There were two of them, both big wolves. A darker shape was half-hidden behind a horse, and the young man riding it was pale like Hermenegild, but touched by hints of a warm color the other wolf lacked. Hubert wondered if they were local, and his cocked ears turned forward with curiosity. From the distance, he could not fully make out their scent.

Our people will smell like other things, Morgana had told him. Salsolans hid their scents, and this might have made it easy to discern who these men were, but the wind was against them.

He noticed that Hermenegild had gotten very still. Taking this show of wariness for what it was, the wolfdog's grip on his bow tightened.

Hey! Hubert called, trying to sound more confident than he felt. Where are you coming from?

It was an innocuous question, in some way. Hubert thought that a Salsolan would lie, or indicate the direction if not name the place. There was a whole lot of secrecy about the thing, but if there was conflict going on that seemed like a good enough reason to adopt it. More than that, the idea of there being enemies of unknown origin seemed like even more reason to be prepared for anything.


POSTED: Sun Jan 29, 2017 12:27 am


See galleries for credit.

The wolfdog called out to them, and Zacchaeus began to move his hand to his sword hilt when his uncle's grasp on his breeches tightened and a warning was shot from the corner of an eye.

West, answered Silas. It was not entirely a lie; Zion was hundreds of miles west from here, and that was where he'd come from. It was where he hoped to return once this holy war ended. If God smiled upon them, it would be sooner rather than later, and they would return without a terrible amount of casualties.

He was not so naive as to believe in this possibility, but he needed to have faith, if only to stay sane.

Who are you? demanded Zacchaeus. There's dangerous folk in these parts, you know.

This earned the fabric another squeeze, but Zacchi glared and brushed his hand away, straightening and attempting to look like a proper adult.

POSTED: Sun Jan 29, 2017 12:47 am

Being as they had just come from the “west”, the pair understood this vague description was odd. There was not much out there beside the ruined city – and they certainly did not look like scavengers or travelers in the same way Hubert and Hermenegild did.

Though the wolfdog had missed the subtle motion the rider made, Hermenegild did not. His yellow eyes continued to stare openly, and the long fur at his hackles prickled. Hubert frowned at the young man's question, but supposed it was commonly known now that violent people were present in the land. Both of them, the rider and the darker male with him, looked ready for such an incident.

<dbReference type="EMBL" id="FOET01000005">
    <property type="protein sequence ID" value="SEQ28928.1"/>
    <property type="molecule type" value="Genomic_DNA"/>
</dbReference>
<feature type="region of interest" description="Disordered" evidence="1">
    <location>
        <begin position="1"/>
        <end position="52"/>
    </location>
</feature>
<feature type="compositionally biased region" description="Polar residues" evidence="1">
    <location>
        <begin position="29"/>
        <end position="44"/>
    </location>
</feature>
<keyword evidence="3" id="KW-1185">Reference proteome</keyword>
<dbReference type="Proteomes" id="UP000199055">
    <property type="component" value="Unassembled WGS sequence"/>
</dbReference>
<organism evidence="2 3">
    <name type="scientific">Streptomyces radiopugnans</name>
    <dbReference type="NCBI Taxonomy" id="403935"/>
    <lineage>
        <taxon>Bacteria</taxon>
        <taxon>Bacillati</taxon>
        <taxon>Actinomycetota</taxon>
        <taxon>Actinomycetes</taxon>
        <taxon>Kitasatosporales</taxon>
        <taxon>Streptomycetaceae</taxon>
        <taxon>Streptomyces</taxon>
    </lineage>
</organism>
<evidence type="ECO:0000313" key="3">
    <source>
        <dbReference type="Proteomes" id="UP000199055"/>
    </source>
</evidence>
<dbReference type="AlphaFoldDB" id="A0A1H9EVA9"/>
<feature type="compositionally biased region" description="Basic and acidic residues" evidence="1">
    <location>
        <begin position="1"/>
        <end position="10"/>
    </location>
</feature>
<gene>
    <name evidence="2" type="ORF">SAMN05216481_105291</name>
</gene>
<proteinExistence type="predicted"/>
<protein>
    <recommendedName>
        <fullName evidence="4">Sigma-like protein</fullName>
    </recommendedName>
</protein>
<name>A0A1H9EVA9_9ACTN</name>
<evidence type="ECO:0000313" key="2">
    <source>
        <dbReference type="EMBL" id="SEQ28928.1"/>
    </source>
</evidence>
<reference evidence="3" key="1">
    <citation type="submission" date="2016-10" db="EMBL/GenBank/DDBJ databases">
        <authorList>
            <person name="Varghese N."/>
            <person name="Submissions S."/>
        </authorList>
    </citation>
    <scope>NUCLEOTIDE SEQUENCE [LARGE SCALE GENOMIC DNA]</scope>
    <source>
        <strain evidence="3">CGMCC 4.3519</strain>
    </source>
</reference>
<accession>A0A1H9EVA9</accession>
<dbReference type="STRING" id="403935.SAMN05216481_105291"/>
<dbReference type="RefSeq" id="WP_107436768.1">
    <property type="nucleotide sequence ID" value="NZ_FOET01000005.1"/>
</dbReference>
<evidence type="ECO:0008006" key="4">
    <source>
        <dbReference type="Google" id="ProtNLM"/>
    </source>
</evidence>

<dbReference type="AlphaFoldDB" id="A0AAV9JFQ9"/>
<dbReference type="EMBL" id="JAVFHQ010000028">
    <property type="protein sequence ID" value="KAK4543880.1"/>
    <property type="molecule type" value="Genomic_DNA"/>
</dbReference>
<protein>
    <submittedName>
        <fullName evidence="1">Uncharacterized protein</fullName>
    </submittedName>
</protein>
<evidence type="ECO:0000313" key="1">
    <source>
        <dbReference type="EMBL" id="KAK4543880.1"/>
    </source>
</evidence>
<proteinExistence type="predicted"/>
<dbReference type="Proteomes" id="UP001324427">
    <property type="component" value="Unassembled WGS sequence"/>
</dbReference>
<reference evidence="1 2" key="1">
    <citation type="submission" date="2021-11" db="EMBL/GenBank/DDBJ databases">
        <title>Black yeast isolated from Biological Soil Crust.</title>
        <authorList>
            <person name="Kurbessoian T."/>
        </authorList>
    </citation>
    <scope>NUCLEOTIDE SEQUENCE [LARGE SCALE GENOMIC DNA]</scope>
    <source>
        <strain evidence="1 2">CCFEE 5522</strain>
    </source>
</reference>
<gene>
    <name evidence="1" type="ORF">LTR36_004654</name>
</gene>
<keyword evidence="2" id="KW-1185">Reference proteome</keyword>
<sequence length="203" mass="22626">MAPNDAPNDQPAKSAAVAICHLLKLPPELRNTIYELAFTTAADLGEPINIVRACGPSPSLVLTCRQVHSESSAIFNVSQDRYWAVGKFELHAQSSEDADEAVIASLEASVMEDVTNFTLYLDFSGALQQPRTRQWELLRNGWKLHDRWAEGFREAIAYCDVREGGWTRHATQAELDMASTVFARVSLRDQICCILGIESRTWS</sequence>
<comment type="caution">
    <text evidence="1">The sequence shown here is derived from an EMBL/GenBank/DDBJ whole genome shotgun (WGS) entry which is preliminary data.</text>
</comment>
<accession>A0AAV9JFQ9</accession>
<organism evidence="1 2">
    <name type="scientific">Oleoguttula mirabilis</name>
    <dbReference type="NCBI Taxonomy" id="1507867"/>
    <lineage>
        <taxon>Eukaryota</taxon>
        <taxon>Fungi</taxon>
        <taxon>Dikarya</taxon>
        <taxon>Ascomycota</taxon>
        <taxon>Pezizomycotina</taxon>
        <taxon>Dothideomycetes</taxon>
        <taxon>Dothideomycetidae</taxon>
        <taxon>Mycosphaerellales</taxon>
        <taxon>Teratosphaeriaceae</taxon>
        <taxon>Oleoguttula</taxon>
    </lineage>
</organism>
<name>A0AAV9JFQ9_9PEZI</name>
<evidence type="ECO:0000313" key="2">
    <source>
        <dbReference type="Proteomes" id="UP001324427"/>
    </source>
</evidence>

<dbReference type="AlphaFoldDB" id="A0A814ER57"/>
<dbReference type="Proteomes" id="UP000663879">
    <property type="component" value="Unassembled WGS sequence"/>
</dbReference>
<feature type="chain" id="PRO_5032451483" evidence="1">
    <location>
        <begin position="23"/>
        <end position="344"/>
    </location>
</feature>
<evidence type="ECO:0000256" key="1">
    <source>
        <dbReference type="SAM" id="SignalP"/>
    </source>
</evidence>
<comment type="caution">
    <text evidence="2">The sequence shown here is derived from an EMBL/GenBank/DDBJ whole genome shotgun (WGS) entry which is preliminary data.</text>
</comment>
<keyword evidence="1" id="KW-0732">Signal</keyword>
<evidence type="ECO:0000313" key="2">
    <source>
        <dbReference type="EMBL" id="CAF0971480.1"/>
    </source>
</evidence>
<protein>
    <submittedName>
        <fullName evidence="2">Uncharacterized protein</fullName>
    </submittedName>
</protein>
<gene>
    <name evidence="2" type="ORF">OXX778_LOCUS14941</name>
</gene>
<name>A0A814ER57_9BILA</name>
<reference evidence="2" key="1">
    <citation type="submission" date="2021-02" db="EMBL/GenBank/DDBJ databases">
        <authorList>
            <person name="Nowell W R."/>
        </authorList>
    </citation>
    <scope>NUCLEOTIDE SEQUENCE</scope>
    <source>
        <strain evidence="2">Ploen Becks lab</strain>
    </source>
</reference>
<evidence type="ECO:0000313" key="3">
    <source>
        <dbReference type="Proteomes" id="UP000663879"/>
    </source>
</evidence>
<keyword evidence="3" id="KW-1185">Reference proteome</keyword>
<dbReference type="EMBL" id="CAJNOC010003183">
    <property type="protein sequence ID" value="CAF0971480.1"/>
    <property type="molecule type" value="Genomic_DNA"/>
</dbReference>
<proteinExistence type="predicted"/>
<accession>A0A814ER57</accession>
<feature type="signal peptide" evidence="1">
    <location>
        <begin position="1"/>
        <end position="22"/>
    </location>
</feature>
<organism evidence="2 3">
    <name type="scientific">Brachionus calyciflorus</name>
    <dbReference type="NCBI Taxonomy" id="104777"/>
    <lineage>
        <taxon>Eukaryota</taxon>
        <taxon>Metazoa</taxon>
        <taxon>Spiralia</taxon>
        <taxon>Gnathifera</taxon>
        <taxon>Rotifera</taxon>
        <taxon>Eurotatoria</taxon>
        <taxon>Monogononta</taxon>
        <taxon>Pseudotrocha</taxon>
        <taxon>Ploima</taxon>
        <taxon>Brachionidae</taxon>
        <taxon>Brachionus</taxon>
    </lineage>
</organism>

Yeah, we heard, Hubert announced. Some crazy freaks runnin' around causin' problems an' attackin' people.

They didn't know a whole lot beyond this. Most of what they had been told was vague, for the Salsolan members of Fort Preble had been left without much communication between their native home and Portland. It was in part why they had been sent with written letters and missives – they were not the only ones who had traveled this way, but they were late to the game and oblivious to the real danger they would be facing.

Had they known, the pair might have fled long before they reached Nova Scotia.


POSTED: Mon Jan 30, 2017 5:46 pm

The mottled wolfdog answered in agreement, and Zacchaeus thrust his jaw out, further emphasizing the bottom fangs that pressed his upper lip in a small grimace. He'd fallen silent, however, as if realizing now that they were treading dangerous ground. He was green still, despite his title as soldier in this war, but he was not so terribly foolish as Silas sometimes thought. His youthful yellow eyes calculated.

Mm, agreed the darker wolf. His hand remained on his nephew's thigh, but his grip had relaxed. You got coyotes 'round these parts that'd kill you soon as look at you. The boy's ma was killed by 'yotes. He paused. They had a chance, but he had to know. Rumors there's slavers here, too, he said.

POSTED: Mon Jan 30, 2017 6:59 pm

There were certain things that Hubert had found himself able to live with. He had encountered cruelty along the span of his life to varying levels. People sometimes used their words, or they hit their horses, or they hit their kids. His mom and dad had hit him before, but only when he really deserved it. It wasn't like this wasn't normal or anything, because reinforcing an idea sometimes needed more than a because I said so.

Once he had left home he had come to recognize very quickly that things were not the same in the world outside of his little town. People stole and lied, and they killed one another. There was unimaginable vice to be found in places that stank like poison fire-water. Hubert had seen shuffling, nervous looking canines that could be traded for, like they were goods too.